Podcast #42: More Neurology with Dan Fichter


The Brain

“Voluntary movement happens in the weight room. That’s 10% of our output. The other 90% is reflexive.”

“Pain is completely neurological.”

“The brain stem controls your flexion and extension synergies.”

“There’s nothing wrong with it [proprioceptive work], it’s just neurology has a greater impact on your overall movement capacity and your ability to handle the pain, or to redirect the pain, or to get rid of the pain.”

“If we can reduce the threat, we’ll reduce the pain.”

“You have to be able to see and you have to expand your periphery to avoid the threat that your brain is perceiving in order to move more efficiently. It’s that simple.”

“If knee pain is holding you back, expanding your periphery is going to help you.”

“Let’s go to our general means of therapy and add that neurology and stack it. You’re just piling sensory input on top to change the motor output. And the motor output is ultimately going to be pain-free movement.”

“I try to break it down into: visual, vestibular, and proprioception and try to work one of those angles in the training session.”

“The faster you move, the more pure the movement.”

“You have an opportunity for good training sessions. When you have good training sessions, you have the ability to recover faster.”

“If I’m reaching with my right hand [voluntary movement]. My left side of my body better be turning on all the postural muscles or I’m going to fall over. Once those postural muscles are turned on at the same time… it stabilizes pain [postural stability].”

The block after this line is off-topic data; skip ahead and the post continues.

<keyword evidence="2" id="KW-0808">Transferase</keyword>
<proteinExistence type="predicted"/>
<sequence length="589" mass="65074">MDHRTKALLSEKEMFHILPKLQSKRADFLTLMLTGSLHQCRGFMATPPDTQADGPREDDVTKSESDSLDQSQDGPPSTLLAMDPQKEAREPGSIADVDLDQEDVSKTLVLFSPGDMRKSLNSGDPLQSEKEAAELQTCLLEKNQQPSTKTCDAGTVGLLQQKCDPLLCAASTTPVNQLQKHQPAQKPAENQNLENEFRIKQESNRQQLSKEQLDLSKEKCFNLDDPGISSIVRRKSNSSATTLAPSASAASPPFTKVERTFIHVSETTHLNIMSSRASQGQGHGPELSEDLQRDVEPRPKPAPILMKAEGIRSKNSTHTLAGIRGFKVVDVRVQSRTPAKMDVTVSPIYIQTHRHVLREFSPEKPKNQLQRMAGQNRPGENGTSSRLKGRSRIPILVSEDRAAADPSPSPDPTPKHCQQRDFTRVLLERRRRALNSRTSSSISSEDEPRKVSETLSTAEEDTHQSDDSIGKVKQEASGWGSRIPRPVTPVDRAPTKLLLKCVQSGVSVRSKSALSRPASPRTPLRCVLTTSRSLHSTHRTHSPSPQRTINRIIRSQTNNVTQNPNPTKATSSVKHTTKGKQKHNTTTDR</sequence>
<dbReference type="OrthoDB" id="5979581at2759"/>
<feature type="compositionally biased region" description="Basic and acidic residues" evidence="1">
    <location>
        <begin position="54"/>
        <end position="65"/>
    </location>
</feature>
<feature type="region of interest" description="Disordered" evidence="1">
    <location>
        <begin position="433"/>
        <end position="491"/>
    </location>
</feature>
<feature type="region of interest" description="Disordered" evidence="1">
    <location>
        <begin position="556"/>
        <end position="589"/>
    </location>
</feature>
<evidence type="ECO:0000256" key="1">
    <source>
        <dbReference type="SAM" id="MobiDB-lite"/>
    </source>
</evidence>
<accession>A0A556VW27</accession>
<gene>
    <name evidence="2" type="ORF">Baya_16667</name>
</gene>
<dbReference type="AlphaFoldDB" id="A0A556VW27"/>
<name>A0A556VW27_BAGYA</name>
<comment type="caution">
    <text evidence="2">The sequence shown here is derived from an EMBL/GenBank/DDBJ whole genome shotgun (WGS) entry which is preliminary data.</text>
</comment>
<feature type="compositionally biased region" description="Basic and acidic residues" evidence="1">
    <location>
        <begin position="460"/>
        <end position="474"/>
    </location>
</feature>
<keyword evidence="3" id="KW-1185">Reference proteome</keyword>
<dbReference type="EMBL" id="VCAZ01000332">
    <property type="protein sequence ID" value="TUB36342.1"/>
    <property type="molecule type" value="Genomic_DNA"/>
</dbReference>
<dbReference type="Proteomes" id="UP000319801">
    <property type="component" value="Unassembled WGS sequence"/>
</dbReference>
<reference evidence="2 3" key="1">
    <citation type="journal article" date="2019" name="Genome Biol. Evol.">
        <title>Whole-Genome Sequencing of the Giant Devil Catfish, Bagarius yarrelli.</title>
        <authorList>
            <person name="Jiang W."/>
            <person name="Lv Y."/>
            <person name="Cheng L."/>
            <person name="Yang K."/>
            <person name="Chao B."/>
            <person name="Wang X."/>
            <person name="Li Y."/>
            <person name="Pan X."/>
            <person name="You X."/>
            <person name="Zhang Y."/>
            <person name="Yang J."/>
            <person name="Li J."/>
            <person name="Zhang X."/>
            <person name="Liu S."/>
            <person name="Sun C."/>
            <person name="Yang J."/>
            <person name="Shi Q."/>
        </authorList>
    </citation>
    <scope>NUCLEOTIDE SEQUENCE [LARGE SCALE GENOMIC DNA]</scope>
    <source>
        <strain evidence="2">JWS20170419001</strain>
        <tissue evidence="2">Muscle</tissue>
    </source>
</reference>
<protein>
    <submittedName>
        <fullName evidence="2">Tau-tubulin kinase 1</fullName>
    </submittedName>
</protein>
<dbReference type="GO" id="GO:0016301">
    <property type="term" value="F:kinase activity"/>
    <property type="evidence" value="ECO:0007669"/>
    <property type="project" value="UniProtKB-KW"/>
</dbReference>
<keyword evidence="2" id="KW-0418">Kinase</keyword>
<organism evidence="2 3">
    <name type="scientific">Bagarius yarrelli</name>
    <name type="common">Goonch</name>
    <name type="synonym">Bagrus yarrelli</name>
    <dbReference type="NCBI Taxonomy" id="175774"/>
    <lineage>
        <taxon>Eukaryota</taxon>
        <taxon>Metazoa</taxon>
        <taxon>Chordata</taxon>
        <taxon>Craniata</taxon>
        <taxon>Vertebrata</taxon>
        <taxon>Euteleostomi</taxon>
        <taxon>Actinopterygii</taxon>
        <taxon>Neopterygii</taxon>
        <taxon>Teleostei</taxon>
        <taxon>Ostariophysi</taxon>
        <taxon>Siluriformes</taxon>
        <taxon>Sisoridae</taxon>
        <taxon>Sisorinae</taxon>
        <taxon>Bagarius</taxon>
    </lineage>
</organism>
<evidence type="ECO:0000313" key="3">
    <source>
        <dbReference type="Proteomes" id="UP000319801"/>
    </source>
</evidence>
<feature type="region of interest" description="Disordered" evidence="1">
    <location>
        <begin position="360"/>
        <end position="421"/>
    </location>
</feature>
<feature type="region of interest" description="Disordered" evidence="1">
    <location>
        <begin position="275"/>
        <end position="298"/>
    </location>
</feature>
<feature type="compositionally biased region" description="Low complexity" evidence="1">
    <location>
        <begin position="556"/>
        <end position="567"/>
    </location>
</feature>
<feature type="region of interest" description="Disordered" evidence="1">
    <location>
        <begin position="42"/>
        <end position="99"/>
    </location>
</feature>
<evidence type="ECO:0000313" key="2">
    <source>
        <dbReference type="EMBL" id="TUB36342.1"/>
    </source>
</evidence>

Training Non-Injured Areas

People that come in with pain: “I’m not doing what they were doing because it’s not working.”

“Any type of voluntary movement on the left side, you’re going to get right PMRF [Ponto Medullary Reticular Formation] activation.”

“I’ve fixed ankles doing shoulder flexion. I’ve fixed hip pain doing neck turns. We think we know because someone is telling us where their pain is. That doesn’t mean much at all.”

Vestibular and Visual

“Any time that you have a deficient motor output, you’re going to have a deficient sensory input some place.”

“Some up and down motion bothers people because their vestibular system is out of whack. So how are you going to get better in a vertical jump when your body is scared stiff to go up and down?”

“Your eyes, your vestibular system, and your feet are in charge of your posture. So if you manipulate any one of those three things, you can get a change in the entire system.”

“Your eyes might play more important of a role with your feet than any biomechanical thing that you could do.”

“The prediction element of your brain knowing when your foot is going to hit the ground and what muscles to cocontract.. that’s a big deal… if you get used to one surface, not so good.”

“Globally, I think your vestibular system is in charge of all muscle contractions.”

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